Partner Alliances and Networks

  • A. Coskun Samli

In Chapter 8, a serious discussion is presented in terms of entrepreneurships partnering with others. This is the critical second phase in bottom-up globalization, the first phase being the formation of the entrepreneurship. It is this second phase that really displays increasing power and effectiveness of bottom-up globalization. In order to create a powerful second phase the partnering activity must be some version of strategic alliance. Unlike regular partnerships, strategic alliances are major vehicles primarily in the diffusion of technological knowledge that can more readily contribute to the partnerships’ success (Lee 2007). Resource-based theory suggests that the decision to choose strategic alliance partners is primarily based on mutual benefit, i.e., mutual potential to provide additional R & D value, manufacturing, and marketing (Lee 2007). Although market access is generally considered to be a major motivation for licensors to form strategic alliances, in some more high-tech industries such as biotech, risk reduction through commercialization may be a more important reason for developing a strategic alliance. Research has shown that entrepreneurships that are more extensively technology-based and product-based are more likely to form strategic alliances. These alliances are being formed at a higher rate than those that are based on less extensive knowledge. Thus knowledge as a foundation is more of a stimulant in the creation of alliances. This process is particularly observed among new firms in the computer and telecommunication industries (Kelley, Rice and Peters 2001).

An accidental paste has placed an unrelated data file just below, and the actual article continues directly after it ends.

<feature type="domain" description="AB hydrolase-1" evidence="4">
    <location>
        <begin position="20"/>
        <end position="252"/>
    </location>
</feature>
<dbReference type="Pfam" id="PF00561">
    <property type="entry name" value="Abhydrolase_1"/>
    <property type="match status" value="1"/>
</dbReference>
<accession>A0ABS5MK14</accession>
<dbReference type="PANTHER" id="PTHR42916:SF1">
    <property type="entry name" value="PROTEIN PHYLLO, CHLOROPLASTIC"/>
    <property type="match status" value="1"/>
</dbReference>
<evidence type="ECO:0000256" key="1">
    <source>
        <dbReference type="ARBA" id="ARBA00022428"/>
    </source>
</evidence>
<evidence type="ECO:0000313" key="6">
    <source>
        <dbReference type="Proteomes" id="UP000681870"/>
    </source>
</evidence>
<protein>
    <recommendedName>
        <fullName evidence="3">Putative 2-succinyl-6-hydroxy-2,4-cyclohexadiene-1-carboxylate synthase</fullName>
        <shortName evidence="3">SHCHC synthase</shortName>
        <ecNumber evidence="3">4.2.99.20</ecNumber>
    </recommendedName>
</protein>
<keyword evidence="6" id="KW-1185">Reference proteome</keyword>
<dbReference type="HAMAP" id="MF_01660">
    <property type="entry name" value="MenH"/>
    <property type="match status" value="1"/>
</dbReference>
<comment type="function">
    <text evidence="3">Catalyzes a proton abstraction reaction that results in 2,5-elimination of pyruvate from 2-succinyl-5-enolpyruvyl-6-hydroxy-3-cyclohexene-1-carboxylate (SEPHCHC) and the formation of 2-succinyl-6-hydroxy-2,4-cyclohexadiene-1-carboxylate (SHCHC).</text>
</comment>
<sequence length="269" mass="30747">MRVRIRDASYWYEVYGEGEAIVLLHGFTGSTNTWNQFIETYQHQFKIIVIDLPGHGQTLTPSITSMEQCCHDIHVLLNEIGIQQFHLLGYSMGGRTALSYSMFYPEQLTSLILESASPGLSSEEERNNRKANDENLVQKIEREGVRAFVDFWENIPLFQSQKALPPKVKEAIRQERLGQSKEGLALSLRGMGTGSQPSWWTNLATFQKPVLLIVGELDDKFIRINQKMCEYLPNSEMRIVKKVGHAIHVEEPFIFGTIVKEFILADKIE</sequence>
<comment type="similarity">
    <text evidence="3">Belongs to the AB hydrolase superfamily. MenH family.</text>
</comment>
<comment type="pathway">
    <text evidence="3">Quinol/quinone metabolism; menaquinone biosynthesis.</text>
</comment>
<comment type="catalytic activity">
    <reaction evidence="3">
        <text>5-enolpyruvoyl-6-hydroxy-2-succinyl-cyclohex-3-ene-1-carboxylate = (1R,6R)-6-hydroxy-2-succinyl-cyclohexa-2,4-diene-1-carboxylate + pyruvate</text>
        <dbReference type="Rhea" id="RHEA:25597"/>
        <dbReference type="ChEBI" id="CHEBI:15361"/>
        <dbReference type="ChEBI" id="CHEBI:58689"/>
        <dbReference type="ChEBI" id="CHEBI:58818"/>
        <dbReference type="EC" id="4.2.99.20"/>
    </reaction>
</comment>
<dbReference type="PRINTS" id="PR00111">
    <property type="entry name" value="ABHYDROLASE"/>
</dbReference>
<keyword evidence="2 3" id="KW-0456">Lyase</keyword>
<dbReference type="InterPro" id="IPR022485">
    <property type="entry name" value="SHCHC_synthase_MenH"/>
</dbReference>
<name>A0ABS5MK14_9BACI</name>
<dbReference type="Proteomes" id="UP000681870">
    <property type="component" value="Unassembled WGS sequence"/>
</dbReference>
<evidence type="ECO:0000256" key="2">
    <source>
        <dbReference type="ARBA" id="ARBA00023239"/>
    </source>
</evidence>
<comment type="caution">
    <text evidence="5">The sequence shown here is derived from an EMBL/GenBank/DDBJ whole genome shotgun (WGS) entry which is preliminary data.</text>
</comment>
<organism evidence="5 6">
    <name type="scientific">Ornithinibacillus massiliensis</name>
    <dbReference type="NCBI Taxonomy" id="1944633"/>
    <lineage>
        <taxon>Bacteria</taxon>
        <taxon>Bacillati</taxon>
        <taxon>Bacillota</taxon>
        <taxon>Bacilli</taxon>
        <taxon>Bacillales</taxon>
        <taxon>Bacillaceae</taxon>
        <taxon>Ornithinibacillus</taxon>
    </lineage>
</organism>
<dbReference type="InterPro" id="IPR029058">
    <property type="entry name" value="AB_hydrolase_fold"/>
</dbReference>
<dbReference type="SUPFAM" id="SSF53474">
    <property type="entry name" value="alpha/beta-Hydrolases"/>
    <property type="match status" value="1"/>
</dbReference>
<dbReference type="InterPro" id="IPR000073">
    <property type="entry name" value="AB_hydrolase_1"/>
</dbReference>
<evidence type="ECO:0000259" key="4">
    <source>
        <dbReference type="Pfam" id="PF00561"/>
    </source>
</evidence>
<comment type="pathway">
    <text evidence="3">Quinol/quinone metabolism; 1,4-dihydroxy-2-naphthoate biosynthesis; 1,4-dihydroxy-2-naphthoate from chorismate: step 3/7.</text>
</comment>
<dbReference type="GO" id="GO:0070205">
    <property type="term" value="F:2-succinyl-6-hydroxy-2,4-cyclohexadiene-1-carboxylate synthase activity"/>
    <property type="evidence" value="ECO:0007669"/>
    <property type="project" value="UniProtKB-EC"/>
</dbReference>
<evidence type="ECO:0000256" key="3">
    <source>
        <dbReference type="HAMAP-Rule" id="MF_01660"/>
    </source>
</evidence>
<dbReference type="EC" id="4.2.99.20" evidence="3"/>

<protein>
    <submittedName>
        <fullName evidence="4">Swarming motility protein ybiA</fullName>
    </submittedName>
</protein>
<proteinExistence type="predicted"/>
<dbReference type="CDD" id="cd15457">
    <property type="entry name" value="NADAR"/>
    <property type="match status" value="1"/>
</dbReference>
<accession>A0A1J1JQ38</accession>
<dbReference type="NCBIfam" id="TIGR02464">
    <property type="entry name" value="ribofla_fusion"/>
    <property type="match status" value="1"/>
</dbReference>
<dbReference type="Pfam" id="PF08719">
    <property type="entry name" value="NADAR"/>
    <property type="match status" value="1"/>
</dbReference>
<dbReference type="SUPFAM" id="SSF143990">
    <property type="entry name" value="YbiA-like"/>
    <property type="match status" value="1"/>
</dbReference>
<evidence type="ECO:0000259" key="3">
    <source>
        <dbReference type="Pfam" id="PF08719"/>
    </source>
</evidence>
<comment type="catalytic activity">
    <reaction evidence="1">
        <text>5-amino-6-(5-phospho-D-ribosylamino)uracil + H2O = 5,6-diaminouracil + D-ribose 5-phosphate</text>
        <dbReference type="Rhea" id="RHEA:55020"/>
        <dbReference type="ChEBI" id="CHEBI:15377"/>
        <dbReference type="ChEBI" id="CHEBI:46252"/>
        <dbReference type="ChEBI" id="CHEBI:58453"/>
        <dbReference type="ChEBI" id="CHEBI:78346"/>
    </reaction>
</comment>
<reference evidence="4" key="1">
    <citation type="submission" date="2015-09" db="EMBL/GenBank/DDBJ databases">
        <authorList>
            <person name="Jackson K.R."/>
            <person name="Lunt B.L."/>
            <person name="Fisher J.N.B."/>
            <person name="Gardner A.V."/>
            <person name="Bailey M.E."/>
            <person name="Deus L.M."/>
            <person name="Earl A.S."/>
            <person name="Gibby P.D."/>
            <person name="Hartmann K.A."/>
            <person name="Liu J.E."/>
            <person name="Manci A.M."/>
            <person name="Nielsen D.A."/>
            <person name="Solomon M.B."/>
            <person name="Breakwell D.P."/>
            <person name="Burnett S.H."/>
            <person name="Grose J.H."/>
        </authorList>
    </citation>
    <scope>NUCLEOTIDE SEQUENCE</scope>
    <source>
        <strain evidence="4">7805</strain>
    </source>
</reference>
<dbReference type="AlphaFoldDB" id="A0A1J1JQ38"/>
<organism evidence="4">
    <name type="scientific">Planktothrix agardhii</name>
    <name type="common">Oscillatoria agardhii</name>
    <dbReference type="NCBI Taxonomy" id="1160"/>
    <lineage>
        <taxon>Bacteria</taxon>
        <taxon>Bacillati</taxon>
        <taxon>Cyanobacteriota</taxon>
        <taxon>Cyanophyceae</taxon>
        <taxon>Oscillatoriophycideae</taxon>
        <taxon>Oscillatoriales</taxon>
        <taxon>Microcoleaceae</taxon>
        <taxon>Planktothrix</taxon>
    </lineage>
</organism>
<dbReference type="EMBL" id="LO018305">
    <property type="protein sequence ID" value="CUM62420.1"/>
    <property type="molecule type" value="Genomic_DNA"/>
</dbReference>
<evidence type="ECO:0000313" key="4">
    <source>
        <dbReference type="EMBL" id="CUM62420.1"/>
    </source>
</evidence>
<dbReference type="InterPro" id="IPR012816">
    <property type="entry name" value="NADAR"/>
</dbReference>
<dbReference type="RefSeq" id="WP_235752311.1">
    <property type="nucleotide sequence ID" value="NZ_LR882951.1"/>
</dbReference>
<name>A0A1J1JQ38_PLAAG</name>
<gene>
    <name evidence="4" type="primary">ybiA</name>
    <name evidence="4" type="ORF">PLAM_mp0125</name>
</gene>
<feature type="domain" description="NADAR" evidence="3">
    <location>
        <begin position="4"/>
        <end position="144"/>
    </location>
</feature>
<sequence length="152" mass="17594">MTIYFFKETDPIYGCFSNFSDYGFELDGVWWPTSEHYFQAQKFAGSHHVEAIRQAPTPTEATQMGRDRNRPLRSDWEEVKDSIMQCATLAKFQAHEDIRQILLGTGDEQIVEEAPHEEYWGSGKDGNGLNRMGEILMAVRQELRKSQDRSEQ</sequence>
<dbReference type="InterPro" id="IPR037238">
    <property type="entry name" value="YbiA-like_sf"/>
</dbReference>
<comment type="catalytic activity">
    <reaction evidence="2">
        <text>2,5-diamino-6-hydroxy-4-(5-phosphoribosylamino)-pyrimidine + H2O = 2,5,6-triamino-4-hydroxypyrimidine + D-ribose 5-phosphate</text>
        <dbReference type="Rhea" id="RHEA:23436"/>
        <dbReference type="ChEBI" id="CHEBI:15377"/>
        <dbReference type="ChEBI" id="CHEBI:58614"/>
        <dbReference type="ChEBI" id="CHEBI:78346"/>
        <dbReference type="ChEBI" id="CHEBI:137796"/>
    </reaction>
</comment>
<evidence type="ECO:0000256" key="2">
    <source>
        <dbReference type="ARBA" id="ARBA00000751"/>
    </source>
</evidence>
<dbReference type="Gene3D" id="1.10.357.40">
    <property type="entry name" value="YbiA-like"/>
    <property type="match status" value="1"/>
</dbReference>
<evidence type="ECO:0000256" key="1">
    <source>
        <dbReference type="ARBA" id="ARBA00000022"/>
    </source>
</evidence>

Market Power Network Member Entrepreneurial Orientation Strategic Alliance Trust Factor 
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Copyright information

© Springer Science+Business Media, LLC 2009

Authors and Affiliations

  • A. Coskun Samli
    • 1
  1. 1.University of North FloridaJacksonvilleUSA

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